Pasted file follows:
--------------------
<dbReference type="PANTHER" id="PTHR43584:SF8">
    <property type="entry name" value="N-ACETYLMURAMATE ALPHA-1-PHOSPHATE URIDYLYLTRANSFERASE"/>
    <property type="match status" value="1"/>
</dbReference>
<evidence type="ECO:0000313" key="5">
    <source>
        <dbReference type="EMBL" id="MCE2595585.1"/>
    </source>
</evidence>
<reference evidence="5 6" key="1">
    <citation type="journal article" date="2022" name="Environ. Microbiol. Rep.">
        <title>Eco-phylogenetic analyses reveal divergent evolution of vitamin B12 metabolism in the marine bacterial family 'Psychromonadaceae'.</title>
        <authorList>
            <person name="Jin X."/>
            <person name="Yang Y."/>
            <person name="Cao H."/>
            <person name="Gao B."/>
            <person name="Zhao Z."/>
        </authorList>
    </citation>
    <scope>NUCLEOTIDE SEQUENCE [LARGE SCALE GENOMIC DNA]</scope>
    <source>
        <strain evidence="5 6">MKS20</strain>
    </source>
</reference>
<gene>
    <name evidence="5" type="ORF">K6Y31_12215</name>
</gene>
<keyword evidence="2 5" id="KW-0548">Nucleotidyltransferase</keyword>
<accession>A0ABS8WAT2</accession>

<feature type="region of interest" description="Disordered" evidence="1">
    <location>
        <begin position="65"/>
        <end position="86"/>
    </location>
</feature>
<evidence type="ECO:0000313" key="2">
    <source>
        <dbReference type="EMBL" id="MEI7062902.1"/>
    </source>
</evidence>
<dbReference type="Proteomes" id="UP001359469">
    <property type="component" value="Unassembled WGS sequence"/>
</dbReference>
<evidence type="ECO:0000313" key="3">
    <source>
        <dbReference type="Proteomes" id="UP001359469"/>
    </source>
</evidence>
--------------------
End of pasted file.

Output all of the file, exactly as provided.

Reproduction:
<dbReference type="PANTHER" id="PTHR43584:SF8">
    <property type="entry name" value="N-ACETYLMURAMATE ALPHA-1-PHOSPHATE URIDYLYLTRANSFERASE"/>
    <property type="match status" value="1"/>
</dbReference>
<evidence type="ECO:0000313" key="5">
    <source>
        <dbReference type="EMBL" id="MCE2595585.1"/>
    </source>
</evidence>
<reference evidence="5 6" key="1">
    <citation type="journal article" date="2022" name="Environ. Microbiol. Rep.">
        <title>Eco-phylogenetic analyses reveal divergent evolution of vitamin B12 metabolism in the marine bacterial family 'Psychromonadaceae'.</title>
        <authorList>
            <person name="Jin X."/>
            <person name="Yang Y."/>
            <person name="Cao H."/>
            <person name="Gao B."/>
            <person name="Zhao Z."/>
        </authorList>
    </citation>
    <scope>NUCLEOTIDE SEQUENCE [LARGE SCALE GENOMIC DNA]</scope>
    <source>
        <strain evidence="5 6">MKS20</strain>
    </source>
</reference>
<gene>
    <name evidence="5" type="ORF">K6Y31_12215</name>
</gene>
<keyword evidence="2 5" id="KW-0548">Nucleotidyltransferase</keyword>
<accession>A0ABS8WAT2</accession>

<feature type="region of interest" description="Disordered" evidence="1">
    <location>
        <begin position="65"/>
        <end position="86"/>
    </location>
</feature>
<evidence type="ECO:0000313" key="2">
    <source>
        <dbReference type="EMBL" id="MEI7062902.1"/>
    </source>
</evidence>
<dbReference type="Proteomes" id="UP001359469">
    <property type="component" value="Unassembled WGS sequence"/>
</dbReference>
<evidence type="ECO:0000313" key="3">
    <source>
        <dbReference type="Proteomes" id="UP001359469"/>
    </source>
</evidence>